The minimalist guide to simplifying your finances
Could you adapt to the idea of being a minimalist? Well, the thought of having the bare minimum number of items to live with is a difficult pill to swallow for some.
Yet, others who have given it a try acclaim that its given them so much freedom – there’s hardly any clutter to deal with, and the freedom of having more space to yourself instead of items to care and worry over is now a very much welcomed necessity to them.
The minimalistic style of life can be applied in many ways, and here’s an interesting way to start. You could apply the concept to your finances, and see how it could work for you in the long run.
Sometimes simplicity does help you focus on your actions and get more things done. Here’s how you can do just that:
The Art of Budgeting
It does not matter how big your income is; the right thing to do is always spend less than you take in. Consider this as the Cardinal Rule No.1 in budgeting. Despite the concept being so simple, many people still get into debt.
Until you’re able to completely work this part of the equation and streamline all your expenditures, everything else needn’t even be taken into consideration yet. Get calculating and figure out a decent estimate of what you truly need to spend to survive, and you’ll begin to see that everything else you spend on is nothing more than a non-essential want.
Go Paperless With Your Statements (And All Else)
Do you secretly love the pile of bills and statements that come in the mail, yet dread opening them to see the figures that await you?
This in actual effect causes unnecessary clutter. You open them, read their contents and later, bin the papers. Save yourself from these unnecessary actions and opt for e-copies instead. For one, you’re giving a tree a hug.
And another, when you’re done, you can tick and delete it, or save the copy for your records.
Say Hi to Automated Bill Payments
Do you set aside a certain amount of time every month to go through your bills and pay them? Those very precious minutes can be spent on something else than a manually repetitive task.
Increase Your Savings Gradient
Are you used to putting aside 20% of your salary every month? Try upping that percentage by 5%, and as you get more accustomed to reducing your costs and bills, increase the percentage again.
Invest the funds you’ve kept aside to see it grow to its fullest potential. Not quite sure on how to go about it? This article on how to invest should be able to help you out.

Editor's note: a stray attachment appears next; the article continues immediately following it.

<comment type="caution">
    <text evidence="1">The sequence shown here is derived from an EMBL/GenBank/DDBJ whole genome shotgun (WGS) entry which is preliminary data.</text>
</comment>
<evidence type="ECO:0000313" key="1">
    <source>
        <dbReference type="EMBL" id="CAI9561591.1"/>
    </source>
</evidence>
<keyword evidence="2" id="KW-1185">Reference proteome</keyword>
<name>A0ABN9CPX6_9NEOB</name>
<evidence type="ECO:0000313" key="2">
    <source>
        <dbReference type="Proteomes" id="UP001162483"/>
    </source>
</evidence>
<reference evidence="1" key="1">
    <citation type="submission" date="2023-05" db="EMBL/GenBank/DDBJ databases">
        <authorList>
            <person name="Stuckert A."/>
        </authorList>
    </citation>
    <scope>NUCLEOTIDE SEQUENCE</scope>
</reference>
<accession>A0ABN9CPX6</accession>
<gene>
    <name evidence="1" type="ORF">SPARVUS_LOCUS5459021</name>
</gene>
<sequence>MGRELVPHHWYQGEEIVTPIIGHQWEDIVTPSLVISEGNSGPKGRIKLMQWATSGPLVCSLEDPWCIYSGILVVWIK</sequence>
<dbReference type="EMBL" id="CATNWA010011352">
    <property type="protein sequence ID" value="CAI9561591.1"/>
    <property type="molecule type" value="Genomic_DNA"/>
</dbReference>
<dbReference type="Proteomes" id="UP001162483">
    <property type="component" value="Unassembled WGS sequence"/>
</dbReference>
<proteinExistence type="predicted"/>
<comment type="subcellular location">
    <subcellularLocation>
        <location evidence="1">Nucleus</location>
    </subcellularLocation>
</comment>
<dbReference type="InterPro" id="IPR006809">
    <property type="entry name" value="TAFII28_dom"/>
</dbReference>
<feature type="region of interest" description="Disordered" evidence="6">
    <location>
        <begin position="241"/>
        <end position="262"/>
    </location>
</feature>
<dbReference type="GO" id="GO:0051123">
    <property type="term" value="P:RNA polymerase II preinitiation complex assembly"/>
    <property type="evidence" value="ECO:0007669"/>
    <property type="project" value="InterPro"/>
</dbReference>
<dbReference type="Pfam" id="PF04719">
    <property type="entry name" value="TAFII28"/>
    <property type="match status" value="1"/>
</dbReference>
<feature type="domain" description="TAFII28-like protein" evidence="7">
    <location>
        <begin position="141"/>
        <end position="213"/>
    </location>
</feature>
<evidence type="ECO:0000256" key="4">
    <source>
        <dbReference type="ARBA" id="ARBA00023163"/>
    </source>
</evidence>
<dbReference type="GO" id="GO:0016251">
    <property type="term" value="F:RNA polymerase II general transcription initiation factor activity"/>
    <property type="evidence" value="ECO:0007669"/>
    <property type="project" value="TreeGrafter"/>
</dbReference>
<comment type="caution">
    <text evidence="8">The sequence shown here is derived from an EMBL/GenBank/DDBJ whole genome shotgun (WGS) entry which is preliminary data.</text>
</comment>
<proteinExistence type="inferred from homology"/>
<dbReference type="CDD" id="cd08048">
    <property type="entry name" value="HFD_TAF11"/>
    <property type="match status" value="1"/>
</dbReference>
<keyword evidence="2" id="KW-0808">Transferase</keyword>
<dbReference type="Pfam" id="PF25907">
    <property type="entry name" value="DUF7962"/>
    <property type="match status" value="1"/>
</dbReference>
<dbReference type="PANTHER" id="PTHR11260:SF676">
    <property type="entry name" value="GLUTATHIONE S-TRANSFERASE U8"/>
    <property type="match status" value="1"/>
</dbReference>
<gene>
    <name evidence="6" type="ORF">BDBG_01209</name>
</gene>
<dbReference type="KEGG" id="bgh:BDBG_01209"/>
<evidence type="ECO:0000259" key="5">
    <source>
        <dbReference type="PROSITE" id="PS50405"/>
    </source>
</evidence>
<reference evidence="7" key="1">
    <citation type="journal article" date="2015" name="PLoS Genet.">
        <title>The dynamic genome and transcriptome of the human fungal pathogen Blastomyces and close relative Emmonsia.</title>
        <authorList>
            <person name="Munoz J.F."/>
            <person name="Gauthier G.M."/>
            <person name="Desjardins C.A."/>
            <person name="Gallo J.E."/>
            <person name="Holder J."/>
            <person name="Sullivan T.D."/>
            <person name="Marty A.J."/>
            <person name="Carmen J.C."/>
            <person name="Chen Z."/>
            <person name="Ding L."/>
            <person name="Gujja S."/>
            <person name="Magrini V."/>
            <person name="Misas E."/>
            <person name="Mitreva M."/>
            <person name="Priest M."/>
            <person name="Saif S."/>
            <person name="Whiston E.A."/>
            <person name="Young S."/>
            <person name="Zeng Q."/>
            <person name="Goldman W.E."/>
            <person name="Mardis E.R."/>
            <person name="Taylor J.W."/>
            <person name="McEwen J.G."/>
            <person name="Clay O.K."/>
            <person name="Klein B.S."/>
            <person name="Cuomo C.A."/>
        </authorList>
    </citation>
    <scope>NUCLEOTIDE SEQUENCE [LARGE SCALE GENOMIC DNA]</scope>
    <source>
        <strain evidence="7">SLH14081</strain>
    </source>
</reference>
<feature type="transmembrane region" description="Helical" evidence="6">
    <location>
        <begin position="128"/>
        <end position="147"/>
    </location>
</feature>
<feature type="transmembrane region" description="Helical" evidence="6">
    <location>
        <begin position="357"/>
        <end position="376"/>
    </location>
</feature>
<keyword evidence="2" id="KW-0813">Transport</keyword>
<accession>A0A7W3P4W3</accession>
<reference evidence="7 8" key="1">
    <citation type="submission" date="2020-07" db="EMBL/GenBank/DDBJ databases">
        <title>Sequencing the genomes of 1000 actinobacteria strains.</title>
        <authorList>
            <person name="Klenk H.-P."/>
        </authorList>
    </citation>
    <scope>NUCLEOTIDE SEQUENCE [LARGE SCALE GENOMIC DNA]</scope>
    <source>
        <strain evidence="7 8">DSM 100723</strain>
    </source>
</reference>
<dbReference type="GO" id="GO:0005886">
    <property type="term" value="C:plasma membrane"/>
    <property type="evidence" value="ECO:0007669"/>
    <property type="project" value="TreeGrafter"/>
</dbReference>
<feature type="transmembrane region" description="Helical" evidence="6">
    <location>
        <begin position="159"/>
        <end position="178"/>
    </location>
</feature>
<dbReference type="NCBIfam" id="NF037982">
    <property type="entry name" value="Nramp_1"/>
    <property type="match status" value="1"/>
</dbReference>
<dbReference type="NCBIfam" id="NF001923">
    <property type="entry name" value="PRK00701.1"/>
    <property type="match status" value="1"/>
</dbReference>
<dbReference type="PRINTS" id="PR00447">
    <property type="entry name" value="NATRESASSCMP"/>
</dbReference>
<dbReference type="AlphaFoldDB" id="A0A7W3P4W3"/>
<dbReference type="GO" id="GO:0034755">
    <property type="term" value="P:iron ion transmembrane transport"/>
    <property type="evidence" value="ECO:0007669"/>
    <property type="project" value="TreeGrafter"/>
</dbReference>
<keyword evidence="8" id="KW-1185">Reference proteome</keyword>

Tone Down on the Internet
Information is good, but an excess of it can do you a good deal of harm. The mental clutter that happens when you open all your social media websites, check out its trending news and hop from one shopping app to another might entice you, but it’s also whiling away your time and money.
And in case you haven’t noticed, the same flow recurs every other hour. It’s difficult to put your phone down and attend to things when you’ve got a mental alarm clock that goes off inside you, saying that it’s time to check your Instagram feed again.
Keep your phone in a place that’s away from you, but one where you can hear it when it rings. Switch off the notifications so that you’re not called to your phone by its buzzes. Delete apps which are really unnecessary, especially ones related to shopping.
This way, if you really need to shop, you’ll have to open a tab and shop. Chances are that you’ll reduce your online shopping binges with that one simple move.
Cut Back On Your Accounts and Cards
Yep, you might have seen this one coming. But why should you have three banking accounts and 4 credit cards when you might only need just one or two of each?
With your credit cards, you might want to keep the one that offers you the best in benefits, or the one that comes with the least amount of charges. Pay off in full if you can afford it, and when your credit balance is zeroed out, keep your credit card for emergencies and nothing else.
As for bank accounts, keep the one which has your salary credited into it, and maybe another which is convenient in terms of accessibility, so long as the charges that are tagged to it are negligible.
Give Your Subscriptions a Second Glance
Are you using every single subscription you’re paying for? List down all the subscriptions you do have, and drop the ones that are not being used regularly or at all. You’ll have successfully tidied up an extra part of your financial expenses, and have less to deal with at the same time.
Sell Off Your Unwanted Stuff
We’ve all got a lot of items lying around the home that has hardly been used. Why not make a profit out of it? Have an evening gown that you’ve only worn once? What about that pair of denims that you’ve worn, but didn’t quite fancy after some time?
Snap a couple of pictures these things and post them on Carousell. Quote your price and terms. What you might not want anymore might just be something someone else needs. You might be selling it for much less than what you got it for, but hey, if it’s money back into your bank account and less things to deal with, who’s complaining?
Another option you could also try is eBay. You could also post these items on Facebook, and they’ll be snapped up in due time. You could also donate your items to charity if you want.
There you have it – 8 genuinely good ideas on applying a minimalistic approach to your finances, and your life too. Try it out for a week, and you’ll love the differences you see!